Certain things come to mind when you think of the original Star Trek series: Kirk and Spock, of course, and the Enterprise, as well as the Gorn, Klingons, Tricorder, the Vulcan nerve pinch, and, of course, Tribbles. Those cute, cuddly and iconic creatures – as our guest bloggers Jordan Hoffman and Larry Nemecek noted in their most recent columns; click HERE and HERE – are celebrating their 45th anniversary… today. That’s right: “The Trouble with Tribbles” aired on December 29th, 1967
To celebrate the occasion, StarTrek.com reached out to Leonard Nimoy, Nichelle Nichols and Walter Koenig, to ask about their memories of making “The Trouble with Tribbles” and to ascertain their thoughts on the creatures’ enduring legacy. We also dug into our archives, to our interview last year with Tribbles creator David Gerrold, for some additional perspective.
“When I read the (“Tribbles”) script, I thought it was lightweight and rather frivolous,” Nimoy told us. “Later, I came to appreciate the episode as a change of pace from the heavier material we were producing. It played very well and became a fan favorite. I thought the ‘prop’ department did a great job providing the creatures. And I did (keep) one -- which has gone to one of my children.”
Nichols and Koenig had fun responding to three quick questions about their Tribbles experience.
Actors "act" opposite inanimate objects all the time, but how was it working with… Tribbles?
Nichols: Tribbles are not inanimate.
Koenig: I was concerned as to whether it felt that we were playing the scene moment to moment.
Why do you think Tribbles became such a phenomenon?
Nichols: There was never anything like them before or since. They were and are unique -- AND born pregnant!
Koenig: I think the answer lies with Freud. There is obvious sexual symbolism in Tribbles.
Be honest... did you steal a Tribble once the shoot wrapped?
Nichols: I didn't wait until the end. I got mine the first day!
Koenig: I didn't steal a Tribble. I did, however, have several of them burned in what can only be described as a heretical cult ceremony.
And now, here are the Tribble-centric comments from David Gerrold, which originally appeared in our two-part interview in January 2011.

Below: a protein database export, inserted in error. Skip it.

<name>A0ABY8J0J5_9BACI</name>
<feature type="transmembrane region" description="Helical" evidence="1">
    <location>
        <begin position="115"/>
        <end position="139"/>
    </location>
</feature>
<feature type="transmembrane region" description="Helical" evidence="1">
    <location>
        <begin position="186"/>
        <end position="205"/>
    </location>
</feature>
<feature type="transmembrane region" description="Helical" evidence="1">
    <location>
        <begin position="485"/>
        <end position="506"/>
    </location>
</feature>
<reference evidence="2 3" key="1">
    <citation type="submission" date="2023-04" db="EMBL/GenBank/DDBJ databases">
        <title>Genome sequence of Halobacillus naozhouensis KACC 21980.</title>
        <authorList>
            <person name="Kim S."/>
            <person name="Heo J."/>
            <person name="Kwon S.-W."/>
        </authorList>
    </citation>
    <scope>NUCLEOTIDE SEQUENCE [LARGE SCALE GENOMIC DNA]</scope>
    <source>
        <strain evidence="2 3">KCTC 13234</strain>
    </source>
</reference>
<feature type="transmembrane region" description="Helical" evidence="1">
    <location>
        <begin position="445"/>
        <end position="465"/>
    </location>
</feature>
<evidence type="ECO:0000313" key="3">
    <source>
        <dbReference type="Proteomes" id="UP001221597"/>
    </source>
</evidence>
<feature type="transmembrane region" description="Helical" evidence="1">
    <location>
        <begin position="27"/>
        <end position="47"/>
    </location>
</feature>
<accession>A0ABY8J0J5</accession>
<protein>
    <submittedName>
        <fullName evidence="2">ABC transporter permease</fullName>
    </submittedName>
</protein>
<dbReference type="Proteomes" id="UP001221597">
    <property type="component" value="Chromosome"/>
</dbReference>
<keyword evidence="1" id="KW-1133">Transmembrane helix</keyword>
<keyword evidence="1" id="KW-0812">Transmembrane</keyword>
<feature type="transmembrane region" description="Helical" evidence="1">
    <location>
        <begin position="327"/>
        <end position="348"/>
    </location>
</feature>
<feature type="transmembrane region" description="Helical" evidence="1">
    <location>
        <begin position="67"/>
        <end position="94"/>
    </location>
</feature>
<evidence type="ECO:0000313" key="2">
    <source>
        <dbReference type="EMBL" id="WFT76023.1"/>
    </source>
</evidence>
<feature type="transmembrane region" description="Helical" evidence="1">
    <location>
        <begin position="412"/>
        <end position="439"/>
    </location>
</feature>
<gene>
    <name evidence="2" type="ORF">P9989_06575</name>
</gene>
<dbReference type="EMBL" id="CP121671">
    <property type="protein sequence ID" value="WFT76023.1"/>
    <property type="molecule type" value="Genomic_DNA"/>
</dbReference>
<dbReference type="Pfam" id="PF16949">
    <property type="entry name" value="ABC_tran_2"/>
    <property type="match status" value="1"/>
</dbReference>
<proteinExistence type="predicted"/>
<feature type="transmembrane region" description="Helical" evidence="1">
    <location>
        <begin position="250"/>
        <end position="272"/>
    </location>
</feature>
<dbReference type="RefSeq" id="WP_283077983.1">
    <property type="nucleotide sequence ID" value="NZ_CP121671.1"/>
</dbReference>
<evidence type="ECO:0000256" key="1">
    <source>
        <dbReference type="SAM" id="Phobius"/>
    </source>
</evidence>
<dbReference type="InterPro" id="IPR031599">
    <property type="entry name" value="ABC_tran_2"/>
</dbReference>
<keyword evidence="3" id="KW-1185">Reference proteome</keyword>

Let’s talk Tribbles. You’d originally called them Fuzzies…
Gerrold: I made the name change, and in retrospect Tribbles is a much better name because Fuzzies is too cute. I don’t think Fuzzies would have developed the same kind of cultural recognition. You wouldn't have had people referring to Fuzzies the same way they refer to Tribbles. And I think because Tribbles was a neutral word – “Here’s this nice little creature and it’s called a ‘Tribble’” – we added a word to the English language. I made a list of silly-sounding words you could call such a creature and crossed off all the ones that were too silly. I wanted people to take them seriously.
If the crew had not figured out a way to nip the Tribble threat in the bud, they really could have taken over the world. Yet most people think of “The Trouble with Tribbles” as a comedy episode. Was there a part of you that thought, “Hey, guys, there’s a serious story in here and…”?
Gerrold: Oh, yeah. I wanted to do a sequel where, in order to control the Tribbles, we bring in a predator from their homeworld. And the next thing that happens is that crewmen start disappearing because we have swarms of predators on the ship. But we never got around to doing that.
To this day, fans still love the episode. It’s considered one of the most popular Star Trek episodes of all-time…
Gerrold: Paramount says it’s the most popular episode of all time.
Some people would argue that the best episode is “The City on the Edge of Forever…”
Gerrold: Harlan Ellison and I have an agreement. “City on the Edge of Forever” is the best episode, and “Tribbles” is the most popular.
OK, most popular. So, why? Why is “Tribbles” so popular?
Gerrold: First of all, there’s a visceral level. We like babies, kittens, puppies, white mice, panda bears, rabbits, Teddy bears. We like cute, small, fuzzy creatures. A Tribble is this creature with no face, though it’s got a mouth, right? And it purrs. So it’s the ultimate cat. Even better, it doesn't even give you the snotty look. I think it appeals to that very mammalian instinct to take care of something small and cute, like a child. In fact, I am convinced that the reason we don’t strangle our children in their beds is because they’re cute. Otherwise, they behave like little psychopaths. No, I’m kidding.